#LedZeppelin #Copyright Case Over “#StairwaytoHeaven” Heads to Trial
San Diego – A copyright lawsuit filed by a band called Spirit against Led Zeppelin over its iconic song Stairway to Heaven will now go to trial. The trial’s focus is whether the introduction from Stairway to Heaven copied the chord sequence of Spirit’s song called “Taurus.”
The surviving members of Spirit claim they performed at festivals with Led Zeppelin, which provided the band opportunity to hear, and then later borrow from, their song “Taurus.” The Spirit band members state they shared multiple conversations with the Led Zeppelin band members at these festivals, and that these times together would have been enough for Led Zeppelin to hear the chord sequence.
The surviving members of Led Zeppelin, in contrast, claim they never toured with Spirit or heard any of their music and in no way took their chord sequence.
These conflicting accounts were provided as testimony when the case went before U.S. District Judge Gary Klausner of the Central District of California. Michael Skidmore brought forth the case on behalf of Spirit member Randy Wolfe, who died in 1997. The case is brought against Led Zeppelin members Robert Plant and Jimmy Page (band member John Paul Jones was dismissed from the case). The lawsuit over Stairway to Heaven was able to overcome statute-of-limitations challenges because the song was remastered and re-released in 2014.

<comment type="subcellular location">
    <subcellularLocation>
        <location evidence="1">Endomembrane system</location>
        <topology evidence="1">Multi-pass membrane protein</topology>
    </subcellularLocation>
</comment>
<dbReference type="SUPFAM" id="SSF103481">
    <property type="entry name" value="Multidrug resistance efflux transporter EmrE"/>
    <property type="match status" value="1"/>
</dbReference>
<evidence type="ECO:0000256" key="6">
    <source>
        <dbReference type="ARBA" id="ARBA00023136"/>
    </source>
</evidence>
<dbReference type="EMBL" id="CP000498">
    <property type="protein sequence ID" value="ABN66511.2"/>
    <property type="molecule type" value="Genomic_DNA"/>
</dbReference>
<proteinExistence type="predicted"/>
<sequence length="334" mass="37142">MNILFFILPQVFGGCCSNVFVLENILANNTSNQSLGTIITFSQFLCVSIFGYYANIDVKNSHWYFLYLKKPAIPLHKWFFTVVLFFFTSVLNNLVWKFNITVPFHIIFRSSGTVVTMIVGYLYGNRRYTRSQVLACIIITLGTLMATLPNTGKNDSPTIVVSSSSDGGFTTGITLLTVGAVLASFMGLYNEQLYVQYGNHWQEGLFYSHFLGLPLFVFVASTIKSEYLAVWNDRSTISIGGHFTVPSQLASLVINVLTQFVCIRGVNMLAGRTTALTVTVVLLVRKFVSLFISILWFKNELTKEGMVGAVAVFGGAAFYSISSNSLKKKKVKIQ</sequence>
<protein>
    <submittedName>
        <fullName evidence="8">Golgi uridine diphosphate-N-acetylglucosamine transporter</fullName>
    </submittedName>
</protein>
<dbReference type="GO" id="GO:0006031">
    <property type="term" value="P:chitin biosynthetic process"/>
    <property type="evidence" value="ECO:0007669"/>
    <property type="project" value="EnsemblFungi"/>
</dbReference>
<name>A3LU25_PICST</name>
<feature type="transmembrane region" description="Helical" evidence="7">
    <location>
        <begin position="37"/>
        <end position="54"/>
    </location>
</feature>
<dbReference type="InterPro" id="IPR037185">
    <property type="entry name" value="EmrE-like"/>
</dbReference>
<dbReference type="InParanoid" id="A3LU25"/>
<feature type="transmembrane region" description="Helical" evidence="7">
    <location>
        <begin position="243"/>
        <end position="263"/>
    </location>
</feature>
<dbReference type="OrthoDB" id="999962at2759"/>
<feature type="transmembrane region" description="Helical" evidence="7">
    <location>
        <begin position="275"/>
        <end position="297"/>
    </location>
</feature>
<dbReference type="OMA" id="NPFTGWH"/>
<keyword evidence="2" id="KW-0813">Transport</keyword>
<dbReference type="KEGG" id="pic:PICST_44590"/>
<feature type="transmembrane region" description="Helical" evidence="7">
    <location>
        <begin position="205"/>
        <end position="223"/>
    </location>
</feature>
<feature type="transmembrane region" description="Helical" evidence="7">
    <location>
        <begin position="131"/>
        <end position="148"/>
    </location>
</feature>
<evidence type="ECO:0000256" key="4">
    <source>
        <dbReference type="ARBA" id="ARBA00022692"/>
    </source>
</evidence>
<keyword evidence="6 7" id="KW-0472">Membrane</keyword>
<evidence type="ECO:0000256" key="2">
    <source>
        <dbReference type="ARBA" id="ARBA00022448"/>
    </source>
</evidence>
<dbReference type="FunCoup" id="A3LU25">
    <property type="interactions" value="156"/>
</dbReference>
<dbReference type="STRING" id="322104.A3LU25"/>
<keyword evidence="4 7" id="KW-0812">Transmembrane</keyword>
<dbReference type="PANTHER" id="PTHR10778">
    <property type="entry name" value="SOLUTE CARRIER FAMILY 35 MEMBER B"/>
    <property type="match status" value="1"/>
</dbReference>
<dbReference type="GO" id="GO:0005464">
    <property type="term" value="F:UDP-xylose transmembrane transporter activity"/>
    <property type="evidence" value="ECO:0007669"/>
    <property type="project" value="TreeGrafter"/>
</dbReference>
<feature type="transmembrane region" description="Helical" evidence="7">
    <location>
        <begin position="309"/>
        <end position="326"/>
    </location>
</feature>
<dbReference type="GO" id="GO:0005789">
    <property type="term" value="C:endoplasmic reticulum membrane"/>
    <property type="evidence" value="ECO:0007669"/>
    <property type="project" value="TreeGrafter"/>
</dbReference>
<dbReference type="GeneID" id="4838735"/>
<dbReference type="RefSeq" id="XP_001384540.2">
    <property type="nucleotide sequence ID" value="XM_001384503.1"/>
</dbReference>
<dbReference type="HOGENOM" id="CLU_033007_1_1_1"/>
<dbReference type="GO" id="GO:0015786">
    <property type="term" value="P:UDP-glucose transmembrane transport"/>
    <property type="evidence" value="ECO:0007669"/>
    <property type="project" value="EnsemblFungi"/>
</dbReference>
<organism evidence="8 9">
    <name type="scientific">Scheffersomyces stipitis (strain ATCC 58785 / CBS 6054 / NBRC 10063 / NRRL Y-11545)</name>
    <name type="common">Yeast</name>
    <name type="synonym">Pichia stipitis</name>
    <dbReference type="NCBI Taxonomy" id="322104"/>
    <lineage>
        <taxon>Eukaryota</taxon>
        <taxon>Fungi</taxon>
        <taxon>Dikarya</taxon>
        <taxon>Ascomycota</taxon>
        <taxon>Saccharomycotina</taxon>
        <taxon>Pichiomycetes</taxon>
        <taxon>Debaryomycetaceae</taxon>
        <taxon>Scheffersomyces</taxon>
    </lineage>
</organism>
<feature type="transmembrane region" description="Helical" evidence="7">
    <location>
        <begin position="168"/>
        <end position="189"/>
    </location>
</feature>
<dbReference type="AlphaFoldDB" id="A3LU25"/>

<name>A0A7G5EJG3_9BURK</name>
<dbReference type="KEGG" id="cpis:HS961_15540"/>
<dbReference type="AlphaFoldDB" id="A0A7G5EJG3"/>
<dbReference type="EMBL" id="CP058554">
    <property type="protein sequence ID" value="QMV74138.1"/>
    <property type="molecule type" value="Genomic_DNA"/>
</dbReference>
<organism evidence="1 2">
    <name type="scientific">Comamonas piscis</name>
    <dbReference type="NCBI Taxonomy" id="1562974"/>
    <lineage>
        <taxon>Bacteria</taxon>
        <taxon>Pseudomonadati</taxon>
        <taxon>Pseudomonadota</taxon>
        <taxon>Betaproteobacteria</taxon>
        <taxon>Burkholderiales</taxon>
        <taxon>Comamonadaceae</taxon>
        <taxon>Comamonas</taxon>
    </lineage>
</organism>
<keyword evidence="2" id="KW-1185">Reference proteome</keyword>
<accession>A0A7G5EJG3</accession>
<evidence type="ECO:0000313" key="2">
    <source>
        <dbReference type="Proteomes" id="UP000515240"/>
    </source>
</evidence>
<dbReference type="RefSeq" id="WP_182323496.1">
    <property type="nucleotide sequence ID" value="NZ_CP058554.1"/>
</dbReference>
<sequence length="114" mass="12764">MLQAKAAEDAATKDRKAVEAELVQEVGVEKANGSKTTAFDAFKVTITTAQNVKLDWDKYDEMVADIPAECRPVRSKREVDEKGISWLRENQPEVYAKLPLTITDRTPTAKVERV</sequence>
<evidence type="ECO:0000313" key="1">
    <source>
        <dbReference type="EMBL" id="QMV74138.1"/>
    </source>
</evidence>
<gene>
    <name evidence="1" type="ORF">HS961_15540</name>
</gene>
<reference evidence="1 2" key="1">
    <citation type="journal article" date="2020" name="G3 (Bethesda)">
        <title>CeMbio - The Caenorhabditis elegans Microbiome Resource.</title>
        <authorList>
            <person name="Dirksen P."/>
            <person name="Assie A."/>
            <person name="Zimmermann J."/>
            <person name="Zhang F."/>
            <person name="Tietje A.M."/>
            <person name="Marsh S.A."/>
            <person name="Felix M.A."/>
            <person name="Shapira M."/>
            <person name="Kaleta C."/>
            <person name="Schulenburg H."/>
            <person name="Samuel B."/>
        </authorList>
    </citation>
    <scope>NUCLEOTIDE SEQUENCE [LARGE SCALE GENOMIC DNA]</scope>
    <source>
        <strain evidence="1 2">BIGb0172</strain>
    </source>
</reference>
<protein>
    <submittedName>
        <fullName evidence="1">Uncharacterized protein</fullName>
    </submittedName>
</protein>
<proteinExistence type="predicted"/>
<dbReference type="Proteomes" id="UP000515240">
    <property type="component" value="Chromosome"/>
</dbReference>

In addition to testimony over whether the members of Led Zeppelin had the opportunity to hear the song Taurus while performing at music festivals, testimony was used from experts who reviewed the songs.
An expert brought on behalf of Spirit claimed, “The presence of acoustic guitar, strings, recorder/flute sounds, and harpsichord as well as the noticeable absence of bass and drums (and other instruments characteristic of rock and roll) lend both songs a decidedly ‘classical’ style, particularly evoking a Renaissance atmosphere.”
In response, an expert brought on behalf of Led Zeppelin claimed that analysis “does not mention or reflect, for example, performance techniques, instrumentation and orchestration, or tempo (i.e., performance speed).”
After hearing the testimony of the parties involved and their experts, Klausner ruled that the copyright case brought by Spirit contained enough evidence of copyright infringement to move forward to a trial which is set to begin on May 10, 2016.